The German government may be looking to give tax breaks to EVs to jump-start sales.
According to Bloomberg, German officials have been debating how best to spur the lagging plug-in car submarket in what is Europe’s largest economy.
Finance Minister Wolfgang Schaeuble opposed a plan put forth by Vice Chancellor Sigmar Gabriel for cash rebates of 5,000 euros, so tax incentives may be used as a compromise. It’s not clear if tax breaks would be the only approach or if they would be combined with cash rebates.
“Cash rebates cost billions, which is hardly feasible in view of the budget situation,” Peter Ramsauer, a member of Merkel’s party bloc and chair of the German parliament’s Economic Affairs Committee, said in an interview with Bloomberg. “Making part of the purchase price tax-deductible is an incentive that can make sense,” he said. Ramsauer once worked as a transportation minister in German Chancellor Angela Merkel’s administration.
Europe surpassed the U.S. last year for plug-in electric vehicle sales. Also last year, Merkel implied that she may support subsidies as a way of reaching a goal she set of 1 million EVs on German roads by 2020. This despite the fact that Schaeuble will be setting aside money for the influx of refugees from the Middle East. Germany currently has a budget surplus.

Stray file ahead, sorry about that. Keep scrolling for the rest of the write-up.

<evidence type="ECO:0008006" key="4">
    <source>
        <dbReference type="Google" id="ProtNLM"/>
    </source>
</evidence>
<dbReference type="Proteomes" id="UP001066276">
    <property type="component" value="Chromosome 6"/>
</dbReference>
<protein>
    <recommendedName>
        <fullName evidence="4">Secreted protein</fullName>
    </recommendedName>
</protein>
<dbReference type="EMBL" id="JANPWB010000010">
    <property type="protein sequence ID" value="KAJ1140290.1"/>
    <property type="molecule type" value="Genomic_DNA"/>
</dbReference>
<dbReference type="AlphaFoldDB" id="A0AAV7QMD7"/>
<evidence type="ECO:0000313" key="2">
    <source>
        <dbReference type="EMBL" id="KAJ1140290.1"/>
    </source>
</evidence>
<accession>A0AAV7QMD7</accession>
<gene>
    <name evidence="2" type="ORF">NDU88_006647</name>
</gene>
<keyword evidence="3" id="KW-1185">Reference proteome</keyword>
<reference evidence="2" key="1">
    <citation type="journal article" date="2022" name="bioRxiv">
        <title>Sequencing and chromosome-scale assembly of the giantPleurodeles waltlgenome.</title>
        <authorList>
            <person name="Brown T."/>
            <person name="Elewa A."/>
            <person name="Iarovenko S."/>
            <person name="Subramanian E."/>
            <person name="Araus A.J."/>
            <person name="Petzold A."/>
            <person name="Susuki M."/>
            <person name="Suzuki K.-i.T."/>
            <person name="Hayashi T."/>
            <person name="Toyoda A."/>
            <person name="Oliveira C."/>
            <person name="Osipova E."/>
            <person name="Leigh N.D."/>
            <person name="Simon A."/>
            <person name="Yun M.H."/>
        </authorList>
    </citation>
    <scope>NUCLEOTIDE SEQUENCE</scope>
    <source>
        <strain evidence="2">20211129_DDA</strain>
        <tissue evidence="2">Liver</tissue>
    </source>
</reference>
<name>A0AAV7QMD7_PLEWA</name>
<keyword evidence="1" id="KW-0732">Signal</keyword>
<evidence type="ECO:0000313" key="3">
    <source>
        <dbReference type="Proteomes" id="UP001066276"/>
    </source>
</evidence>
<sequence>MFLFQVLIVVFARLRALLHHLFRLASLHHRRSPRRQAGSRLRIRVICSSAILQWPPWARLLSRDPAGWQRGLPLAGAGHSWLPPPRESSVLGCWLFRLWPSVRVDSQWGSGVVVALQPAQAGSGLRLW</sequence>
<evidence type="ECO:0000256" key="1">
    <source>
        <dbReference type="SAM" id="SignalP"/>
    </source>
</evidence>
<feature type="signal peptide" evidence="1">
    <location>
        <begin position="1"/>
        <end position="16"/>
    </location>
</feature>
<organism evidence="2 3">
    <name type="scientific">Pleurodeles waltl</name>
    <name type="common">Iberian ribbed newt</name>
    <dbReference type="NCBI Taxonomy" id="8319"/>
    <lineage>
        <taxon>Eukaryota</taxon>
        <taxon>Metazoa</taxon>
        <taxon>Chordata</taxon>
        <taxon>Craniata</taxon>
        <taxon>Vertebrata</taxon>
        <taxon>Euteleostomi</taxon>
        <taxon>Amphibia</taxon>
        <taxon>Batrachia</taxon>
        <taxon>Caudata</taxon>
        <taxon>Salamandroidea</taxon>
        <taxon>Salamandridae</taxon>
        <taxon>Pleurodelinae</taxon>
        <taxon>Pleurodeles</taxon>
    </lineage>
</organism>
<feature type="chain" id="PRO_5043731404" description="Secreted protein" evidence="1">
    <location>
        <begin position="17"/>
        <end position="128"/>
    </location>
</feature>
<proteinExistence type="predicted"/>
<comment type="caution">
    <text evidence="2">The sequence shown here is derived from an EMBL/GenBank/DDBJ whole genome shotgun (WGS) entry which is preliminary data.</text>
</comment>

The German automotive market is about 3 million units a year, yet only 30,000 electric vehicles have been sold, total, in the country, in part because there’s been a heavy focus on diesel powertrains for emissions reduction. The German market accounts for almost a quarter of all European vehicle sales.
France and Norway are already offering varying incentives and could be used as models for Germany. In France, drivers who trade in a diesel-powered vehicle that’s older than 14 years get a 10,000-euro rebate, while Norwegian EV owners get to avoid the value-added tax and the one-time registration fee while also receiving free parking and free charging. They’re also exempt from congestion charges and may drive in the bus lanes. American plug-in car buyers can get a federal tax credit of up to $7,500.
BMW CEO Harald Krueger has said that the auto industry will need support from the government in order to generate more EV sales, and Merkel has said that the industry should bear some of the costs of incentives, especially to offset the higher price of EVs. Industry officials are scheduled to meet with Merkel again in April.